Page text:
Big Spring – West Texas – 1980 – Big Spring is a small town with nothing terribly remarkable about it. Unlike Dallas, West Texas is mostly flat land, rural and without skyscrapers or expensive boutiques. Vicky Lyons was a resident of Big Spring. She was a sweet-faced 4-year-old little girl with a wonderful life ahead of her. That is, until the day she was found broken and bloodied in a parking lot and near death. Without any witnesses, no one was certain what had happened to the little girl.
Crystal Lyons was Vicky’s mother. Crystal relied upon a babysitter to care for her only child while she went to work for the local newspaper press, the Big Spring Herald. One morning, Vicky’s babysitter didn’t show up. In spite of Crystal’s predicament over child care, her boss gave Crystal an ultimatum: either come to work or be fired. Crystal brought Vicky to work. As best as she could, Crystal worked and kept watch over Vicky. After a time, delivery trucks arrived to take piles of newspapers into town. Crystal’s supervisor, in his infinite wisdom, told Vicky to go and play in the parking lot. Unimpressed, Crystal stopped working and went to speak to Chad. Just as she was about to tell him she was taking her child home and he could fire her if he wanted, she noticed her child outside lying prone on the ground. Even from a distance it was obvious the child had been hit by a vehicle.
When Crystal reached her daughter, Vicky was unconscious and not breathing. An ambulance brought the little girl to Odessa Hospital – an hour away. Along the way, the ambulance broke down. Seriously. Vicky finally made it to Intensive Care. Vicky was in a coma and doctors told Crystal the child might die. Tire marks were found on Vicky’s face. Crystal found a camera and took pictures of her child’s face.
Minister J.B. Hardman attended the BSH every day to pick up his newspaper in person before he went to work. He left the parking lot in what seemed to be a hurry after Vicky was discovered unconscious. Police issued an all points bulletin for Hardman. Hardman explained he’d left the lot in a hurry because he was late getting to work. Hardman was arrested in the next county. While he was jailed, Hardman overheard a conversation between a police officer who was talking to someone on the phone: “I went over that truck with a fine tooth comb and I can’t find nothing but one little spot of blood.”
After three weeks in a coma, Vicky regained consciousness. She couldn’t walk or speak but as time went by, the child began to recover. Eventually Crystal brought Vicky to the BSH so her colleagues could see the little girl. One young male employee leaned inside the car to get a look at the child. Vicky screamed and kicked.
Crystal believed the tire marks on her child’s face would reveal who had run her over. She took impressions of the tires of the delivery vehicles at the BSH, and kept meticulous records, which she brought to the police. She insisted police release Hardman which they did: the blood on his tire was revealed to be fish blood. Police informed Crystal that Vicky’s “accident” was not a criminal matter, but a civil issue.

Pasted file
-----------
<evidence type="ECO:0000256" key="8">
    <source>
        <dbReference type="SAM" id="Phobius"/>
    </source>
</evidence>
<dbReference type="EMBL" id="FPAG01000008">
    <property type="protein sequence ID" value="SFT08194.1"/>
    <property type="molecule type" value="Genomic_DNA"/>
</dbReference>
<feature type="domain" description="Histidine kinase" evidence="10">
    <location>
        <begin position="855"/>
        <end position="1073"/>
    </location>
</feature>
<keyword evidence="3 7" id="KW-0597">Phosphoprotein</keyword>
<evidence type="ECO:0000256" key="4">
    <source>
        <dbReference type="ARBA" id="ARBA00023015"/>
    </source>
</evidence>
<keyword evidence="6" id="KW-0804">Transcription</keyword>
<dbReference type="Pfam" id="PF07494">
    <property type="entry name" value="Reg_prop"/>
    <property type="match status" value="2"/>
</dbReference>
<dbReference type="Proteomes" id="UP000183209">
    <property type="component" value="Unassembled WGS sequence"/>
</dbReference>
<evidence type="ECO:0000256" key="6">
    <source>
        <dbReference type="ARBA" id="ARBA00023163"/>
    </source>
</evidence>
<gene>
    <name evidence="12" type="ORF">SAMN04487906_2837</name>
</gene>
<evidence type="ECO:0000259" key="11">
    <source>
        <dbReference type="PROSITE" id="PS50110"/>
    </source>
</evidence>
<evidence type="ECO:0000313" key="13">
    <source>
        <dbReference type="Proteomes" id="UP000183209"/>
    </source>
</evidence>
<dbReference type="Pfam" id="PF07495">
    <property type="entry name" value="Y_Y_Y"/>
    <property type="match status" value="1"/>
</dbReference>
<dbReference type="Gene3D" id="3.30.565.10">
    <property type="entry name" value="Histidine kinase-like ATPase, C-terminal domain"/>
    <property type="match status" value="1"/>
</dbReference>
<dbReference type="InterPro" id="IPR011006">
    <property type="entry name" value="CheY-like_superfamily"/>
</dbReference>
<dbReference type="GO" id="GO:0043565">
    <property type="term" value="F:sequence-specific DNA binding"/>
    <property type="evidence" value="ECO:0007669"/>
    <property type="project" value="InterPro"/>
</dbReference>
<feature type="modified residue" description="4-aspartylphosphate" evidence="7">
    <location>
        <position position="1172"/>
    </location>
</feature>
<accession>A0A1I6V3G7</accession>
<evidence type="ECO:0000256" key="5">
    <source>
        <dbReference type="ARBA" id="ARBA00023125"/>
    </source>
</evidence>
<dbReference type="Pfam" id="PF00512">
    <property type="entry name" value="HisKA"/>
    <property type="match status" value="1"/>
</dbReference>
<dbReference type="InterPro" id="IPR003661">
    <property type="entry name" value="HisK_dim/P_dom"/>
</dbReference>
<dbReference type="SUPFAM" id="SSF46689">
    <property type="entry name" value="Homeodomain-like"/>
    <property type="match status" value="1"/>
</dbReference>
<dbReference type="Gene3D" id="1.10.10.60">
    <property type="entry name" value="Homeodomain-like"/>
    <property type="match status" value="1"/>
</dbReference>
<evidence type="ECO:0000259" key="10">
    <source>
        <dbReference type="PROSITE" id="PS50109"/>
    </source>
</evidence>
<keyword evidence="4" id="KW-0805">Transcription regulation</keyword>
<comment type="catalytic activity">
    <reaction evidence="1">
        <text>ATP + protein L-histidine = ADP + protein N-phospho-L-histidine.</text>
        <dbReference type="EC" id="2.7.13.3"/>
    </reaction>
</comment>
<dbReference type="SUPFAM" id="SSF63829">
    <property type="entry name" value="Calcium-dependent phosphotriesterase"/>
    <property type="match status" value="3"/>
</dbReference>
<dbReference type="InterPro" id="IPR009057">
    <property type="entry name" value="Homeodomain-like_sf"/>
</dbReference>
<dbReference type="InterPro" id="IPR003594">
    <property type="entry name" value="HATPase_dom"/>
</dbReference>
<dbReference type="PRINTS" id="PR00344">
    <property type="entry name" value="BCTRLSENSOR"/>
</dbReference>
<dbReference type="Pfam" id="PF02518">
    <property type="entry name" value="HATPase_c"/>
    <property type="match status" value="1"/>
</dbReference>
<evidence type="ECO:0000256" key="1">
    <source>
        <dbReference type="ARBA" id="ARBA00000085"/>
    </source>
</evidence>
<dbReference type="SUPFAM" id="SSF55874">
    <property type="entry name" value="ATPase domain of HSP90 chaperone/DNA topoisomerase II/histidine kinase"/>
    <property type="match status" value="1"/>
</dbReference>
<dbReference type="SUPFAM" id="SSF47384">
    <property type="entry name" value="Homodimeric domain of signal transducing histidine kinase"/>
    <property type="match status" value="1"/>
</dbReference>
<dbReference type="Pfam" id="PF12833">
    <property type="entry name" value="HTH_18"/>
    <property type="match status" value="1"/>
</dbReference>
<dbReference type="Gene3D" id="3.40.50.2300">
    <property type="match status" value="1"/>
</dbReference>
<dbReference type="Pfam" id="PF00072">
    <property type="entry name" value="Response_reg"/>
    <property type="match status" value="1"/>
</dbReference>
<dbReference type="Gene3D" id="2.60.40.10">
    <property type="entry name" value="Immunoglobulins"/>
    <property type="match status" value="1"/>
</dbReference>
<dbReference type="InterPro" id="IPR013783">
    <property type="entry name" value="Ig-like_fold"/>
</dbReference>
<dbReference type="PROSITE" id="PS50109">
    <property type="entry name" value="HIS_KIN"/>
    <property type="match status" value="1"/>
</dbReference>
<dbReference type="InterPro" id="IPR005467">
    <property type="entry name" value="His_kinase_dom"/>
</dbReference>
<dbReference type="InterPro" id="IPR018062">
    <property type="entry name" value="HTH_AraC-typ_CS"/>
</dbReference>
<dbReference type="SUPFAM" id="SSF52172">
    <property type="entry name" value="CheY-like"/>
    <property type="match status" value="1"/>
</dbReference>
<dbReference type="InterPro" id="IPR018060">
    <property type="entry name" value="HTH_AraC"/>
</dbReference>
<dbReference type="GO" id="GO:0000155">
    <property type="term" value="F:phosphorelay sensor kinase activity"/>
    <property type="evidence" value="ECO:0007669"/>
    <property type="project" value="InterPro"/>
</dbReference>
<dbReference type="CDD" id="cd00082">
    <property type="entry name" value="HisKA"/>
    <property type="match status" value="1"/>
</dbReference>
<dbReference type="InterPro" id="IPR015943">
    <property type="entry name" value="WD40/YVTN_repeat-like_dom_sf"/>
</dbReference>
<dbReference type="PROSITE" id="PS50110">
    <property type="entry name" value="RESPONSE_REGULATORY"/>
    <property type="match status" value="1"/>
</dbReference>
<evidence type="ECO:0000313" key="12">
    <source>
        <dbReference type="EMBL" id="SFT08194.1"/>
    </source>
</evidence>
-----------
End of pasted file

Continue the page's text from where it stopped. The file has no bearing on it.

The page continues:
Three years later Crystal found an article in, ironically, the BSH, about a man named Paul McDonald, an expert on tire mark forensics. McDonald was the chief designer for the Firestone Tire Company and had published a book using his expertise in tire mark forensics. McDonald was no stranger to tire marks in human flesh. McDonald was amazed at Crystal’s insight in taking tire impressions of all the vehicles at the BHP. The last 3 imprints were of interest. The imprints on Vicky’s face in photographs looked similar. The marks on Vicky’s face matched the tires of a vehicle that had been driven by a man with the pseudonym Bob Jones. Jones had been the man who spoke to Vicky three years earlier when she reacted violently.
Crystal filed suit against BSH for not taking proper action after her child had been struck down by one of their drivers. Little Vicky needed dozens of surgeries to restore her sight, hearing and sense of balance. However she was permanently disfigured and would speak with a speech impediment for the rest of her life. For her part, Vicky always remembered the accident. She remembered her mother’s supervisor telling her to play in the parking lot and how she went behind a truck and played in the sand. Jones then backed over the child, then sped away. He claimed not to have realized he’d hit the child but Vicky claims she saw him looking at her in the rear view mirror. Jones made the peculiar comment to Crystal that he didn’t think he hit Vicky but if he did he “was sorry.” Well that makes it all better.
BSH offered to pay $750,000.00 for Vicky’s care. Crystal accepted. Had Crystal Lyons not taken photographs of her child’s face on the day of the accident, and had she not take tire imprints of the delivery vehicles at BHP, the case would never have been resolved. Personally I think Chad the supervisor and Jones should have been fired. Jones should have been sent to prison.
Vicky Lyons, a brave beautiful girl, was determined to make the most of her life. Eventually she moved to Charlotte, North Carolina and became a professional wrestler. She worked for the Highspots Wrestling School of Charlotte, NC and was a student the Arts Institute of Charlotte, where she was studying Mass Media. Sadly, Vicky died in 2011, at the young age of 34. Both her mother and her father outlived their daughter. The Lyons family had the unfortunate legacy of early deaths. In 2014, William Lyons died of cancer at the age of 61.
As a teenager Vicky stated she didn’t like going out of the house because she didn’t “like the way people make [me] feel.” Too bad she had been sent out into the parking lot to play at the BSH.